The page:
Using Standard ICT Applications
You know that these applications work on the computers in your room. You know that the students have used them before. It seems sensible to base your lesson on one of the three main types of ‘office’ application. You decide to look at each in turn:
- Word – a word-processor
- Excel – a spreadsheet program
- Power Point – a presentation program
Why use a word-processor?
It seems that word-processing software is a good place to start with whole class ICT activities. All but the most technophobic student will have used such a piece of software before. Perhaps their expertise might cover your own inexperience. After a quick search you come up with a website that offers complete lessons using ICT. One lesson on appeasement appeals to you in particular, because it uses Word. The lesson write up promises that:
“By the end of the lesson pupils will:
- know the main arguments for and against Chamberlain’s policy of appeasement;
- be able to develop a personal opinion on the overall effectiveness of the policy”
“This module will give you the opportunity to:
- develop skills in using word processing software;
- teach aspects of twentieth century history;
- evaluate different interpretations of historical events;
- plan questions that will encourage pupils to reflect on their learning.”
Which sounds great. You’ve just been covering the rise of Hitler, and this would be a great thing to impress the head, and the outcomes sound promising too. The lesson seems to be built around a virtual card sort and a writing frame. There’s a very gimmicky “you receive an email from Chamberlain” bit, but it seems possible to avoid it. You decide to investigate further.
Download the virtual card sort and writing frame (either directly by navigating the site, or by right clicking on the links above and saving them on your local computer). Take a look around them before thinking about the following questions and recording the answers in your own file:
- what advantages are there to you as a teacher and to your students as learners in using word processor as a glorified card sort?
- are there any disadvantages?
- in what ways could this card sort be adapted so that it takes further advantage of the technology, either by using features of the wordprocessor, or of the internet?
- what about the writing frame? Would this activity help students to construct a written piece of work that answers this question and deepens their understanding of the events, and helps them to extend their skills of historical argument?
- Could you improve either activity?
Excel – Do Maths and History Mix?
You find a great thread here about Numeracy and another website here that contains lots of numerical data, that you might be able to use to make a good lesson using a spreadsheet. However, you don’t have time. You do spot something that looks interesting, on Hitler’s rise to power.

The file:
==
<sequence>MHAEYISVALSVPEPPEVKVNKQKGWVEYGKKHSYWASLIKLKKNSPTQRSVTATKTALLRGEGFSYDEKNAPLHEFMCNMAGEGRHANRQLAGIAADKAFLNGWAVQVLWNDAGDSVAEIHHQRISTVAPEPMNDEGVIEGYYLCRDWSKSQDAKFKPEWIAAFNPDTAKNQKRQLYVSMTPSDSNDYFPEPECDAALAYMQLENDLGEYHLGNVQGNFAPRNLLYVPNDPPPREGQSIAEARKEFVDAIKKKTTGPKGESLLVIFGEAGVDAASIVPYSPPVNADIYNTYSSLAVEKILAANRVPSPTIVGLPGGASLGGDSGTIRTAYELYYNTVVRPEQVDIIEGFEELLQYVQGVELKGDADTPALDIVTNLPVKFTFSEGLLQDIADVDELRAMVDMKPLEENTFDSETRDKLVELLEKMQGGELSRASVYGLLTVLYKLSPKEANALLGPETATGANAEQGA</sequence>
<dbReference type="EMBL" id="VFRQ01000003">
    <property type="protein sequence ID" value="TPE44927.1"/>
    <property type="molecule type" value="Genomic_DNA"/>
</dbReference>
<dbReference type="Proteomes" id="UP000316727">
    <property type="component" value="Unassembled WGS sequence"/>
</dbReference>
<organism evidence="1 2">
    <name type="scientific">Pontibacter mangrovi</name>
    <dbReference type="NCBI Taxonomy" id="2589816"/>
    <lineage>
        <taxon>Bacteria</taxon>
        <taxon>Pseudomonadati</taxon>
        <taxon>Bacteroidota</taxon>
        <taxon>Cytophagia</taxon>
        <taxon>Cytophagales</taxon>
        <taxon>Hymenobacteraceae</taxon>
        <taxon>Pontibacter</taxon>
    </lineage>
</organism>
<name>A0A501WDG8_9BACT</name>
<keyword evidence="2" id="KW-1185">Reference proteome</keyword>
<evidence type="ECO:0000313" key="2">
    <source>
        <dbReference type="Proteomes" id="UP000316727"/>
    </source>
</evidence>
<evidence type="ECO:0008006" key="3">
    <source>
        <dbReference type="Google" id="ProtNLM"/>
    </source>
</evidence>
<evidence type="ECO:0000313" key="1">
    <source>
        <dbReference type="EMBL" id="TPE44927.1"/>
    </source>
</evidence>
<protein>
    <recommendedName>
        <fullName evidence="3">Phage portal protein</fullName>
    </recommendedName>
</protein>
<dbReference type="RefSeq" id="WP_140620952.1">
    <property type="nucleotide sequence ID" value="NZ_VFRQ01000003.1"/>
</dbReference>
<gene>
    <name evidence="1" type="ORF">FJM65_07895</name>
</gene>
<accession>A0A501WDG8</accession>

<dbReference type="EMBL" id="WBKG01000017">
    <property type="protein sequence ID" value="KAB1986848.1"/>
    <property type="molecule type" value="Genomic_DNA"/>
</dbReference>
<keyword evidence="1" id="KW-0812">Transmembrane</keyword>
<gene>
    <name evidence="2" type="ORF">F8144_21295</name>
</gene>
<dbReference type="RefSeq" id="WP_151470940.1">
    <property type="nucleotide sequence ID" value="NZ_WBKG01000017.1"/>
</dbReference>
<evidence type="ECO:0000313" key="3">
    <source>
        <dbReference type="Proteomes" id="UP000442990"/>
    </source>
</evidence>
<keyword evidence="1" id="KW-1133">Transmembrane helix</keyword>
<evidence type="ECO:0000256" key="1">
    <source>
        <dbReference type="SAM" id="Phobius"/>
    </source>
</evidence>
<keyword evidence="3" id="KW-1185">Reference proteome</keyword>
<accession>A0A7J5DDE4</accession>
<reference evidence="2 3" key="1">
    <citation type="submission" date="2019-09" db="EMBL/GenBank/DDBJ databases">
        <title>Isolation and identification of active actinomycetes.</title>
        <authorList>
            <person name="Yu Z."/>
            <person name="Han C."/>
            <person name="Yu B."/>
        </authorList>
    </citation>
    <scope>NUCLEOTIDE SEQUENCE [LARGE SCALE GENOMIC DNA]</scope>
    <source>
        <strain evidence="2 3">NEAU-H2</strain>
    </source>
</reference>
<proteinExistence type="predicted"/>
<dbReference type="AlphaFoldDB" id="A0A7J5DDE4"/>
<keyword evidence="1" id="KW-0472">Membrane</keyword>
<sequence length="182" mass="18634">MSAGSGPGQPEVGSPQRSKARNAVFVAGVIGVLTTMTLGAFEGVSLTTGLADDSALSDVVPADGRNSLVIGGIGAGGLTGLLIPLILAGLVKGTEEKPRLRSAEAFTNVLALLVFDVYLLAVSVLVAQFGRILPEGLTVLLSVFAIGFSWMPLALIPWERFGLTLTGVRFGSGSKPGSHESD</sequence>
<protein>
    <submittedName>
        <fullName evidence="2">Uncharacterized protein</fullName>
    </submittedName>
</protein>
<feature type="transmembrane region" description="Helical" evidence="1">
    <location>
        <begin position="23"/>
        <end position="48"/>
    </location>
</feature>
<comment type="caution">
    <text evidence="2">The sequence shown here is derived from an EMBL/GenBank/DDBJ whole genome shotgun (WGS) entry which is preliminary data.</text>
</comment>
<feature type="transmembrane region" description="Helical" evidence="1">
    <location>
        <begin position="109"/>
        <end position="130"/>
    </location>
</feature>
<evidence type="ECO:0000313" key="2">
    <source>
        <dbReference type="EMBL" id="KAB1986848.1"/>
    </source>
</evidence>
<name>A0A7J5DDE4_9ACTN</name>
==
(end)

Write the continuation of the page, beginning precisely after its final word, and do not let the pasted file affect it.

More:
Using the excel file attached here, and this ‘how-to’ guide make a graph to show the relation between unemployment and political success in Germany between 1928 and 1933. What kind of questions would this kind of resource generate? Could you tweak the activity to help students get more from it?
Taken from The International School of Toulouse humanities website here. Interestingly the excellent teacher who came up with these ideas is no longer employed by the International School of Toulouse, after they sacked him, for seemingly spurious reasons. If you’re interested, you can read all about it here.
Power Point – Just for Presentations?
You’ve got students to use Power Point before. They spent a lot of time cutting and pasting pictures of Henry Tudor from the web, playing with fonts and embedding annoying tinkly “Greensleeves” tracks. That’s not going to be good enough this time. If you decide to use Power Point, then it has got to add something. Perhaps though Power Point is merely a way of transmitting information efficiently (though in a dull fashion)?
You do another search. Firstly you find this (right click and “save as”) at the great GCSE revision website run by Simon Ross, www.ilovehistory.co.uk. Could you use this to present ideas? Could your students use it to present ideas to each other? How about this excellent homework on Peterloo, or the debate lesson from this mini scheme of work from www.onedamnthing.org.uk (err, sir, this website is biast).
Take a closer look at the ‘Peterloo’ resource set out here. How could you adapt it so that students are making presentations rather than newspaper articles? Would this be a good reason for using Power Point? Record your thinking in your document.
Now you’ve completed this section, evaluate how much this webquest has helped you achieve your goals by clicking on the link to evaluation.